To your list of the main things that change as you move up the NEX line in price, I would add the amount of controls easily accessible to the photographer. The NEX 3 is basically designed to be used primarily in auto mode, with most settings burried inside of menus. The NEX 5r adds a wheel on top (useful for changing f-stop or shutter speed in Av or Tv mode), and a function button for quick access to settings like white balance, metering modes, etc… The NEX 6 adds a PASM dial, EVF, flash hotshoe, and a focus/exposure lock button.
The degree to which any of those things sound important to him is probably a good indication of which model is right for him, though he might want to go at least one model up if he’s interested about learning the ins and outs of photography and wants something that he can grow into. When I got my NEX 5R, it seemed like a good fit at the time, but after about six months of using it, I’m getting pretty jealous of the NEX 6’s hotshoe.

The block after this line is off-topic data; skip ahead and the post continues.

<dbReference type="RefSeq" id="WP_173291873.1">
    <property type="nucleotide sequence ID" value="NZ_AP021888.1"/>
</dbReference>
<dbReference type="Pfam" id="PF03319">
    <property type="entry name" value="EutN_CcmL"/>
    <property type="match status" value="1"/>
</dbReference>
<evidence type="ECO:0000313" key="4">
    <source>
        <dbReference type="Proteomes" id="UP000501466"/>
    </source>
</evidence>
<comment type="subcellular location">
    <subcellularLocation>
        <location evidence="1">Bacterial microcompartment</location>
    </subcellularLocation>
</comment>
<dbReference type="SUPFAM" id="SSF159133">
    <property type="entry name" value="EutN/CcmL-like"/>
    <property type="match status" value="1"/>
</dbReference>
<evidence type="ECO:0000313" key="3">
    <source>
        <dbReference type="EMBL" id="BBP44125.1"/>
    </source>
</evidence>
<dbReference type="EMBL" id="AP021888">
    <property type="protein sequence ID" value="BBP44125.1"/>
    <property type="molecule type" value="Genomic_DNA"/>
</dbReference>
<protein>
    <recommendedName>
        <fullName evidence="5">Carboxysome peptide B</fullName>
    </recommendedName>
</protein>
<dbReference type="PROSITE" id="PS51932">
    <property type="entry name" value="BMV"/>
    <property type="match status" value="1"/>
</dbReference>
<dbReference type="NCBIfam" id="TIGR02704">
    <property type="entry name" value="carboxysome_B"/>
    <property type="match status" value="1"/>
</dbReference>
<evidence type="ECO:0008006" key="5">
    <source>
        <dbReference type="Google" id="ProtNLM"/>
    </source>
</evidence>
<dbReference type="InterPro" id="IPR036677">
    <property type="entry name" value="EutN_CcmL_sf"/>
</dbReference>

I also like the inclusion of the table, for the same reason as you. Perhaps if there were papers or something on it, it would be more visually interesting while still maintaining the depth effect. I think the reason why some might not like it isn’t so much that there’s a lot of foreground, as because there’s so much negative space in the foreground.
I like the contrast between the shaded and lit sides of the pillars, and the B&W treatment was a good choice. The shot might have been even stronger at another time of day, when their shadows would be longer on the ground.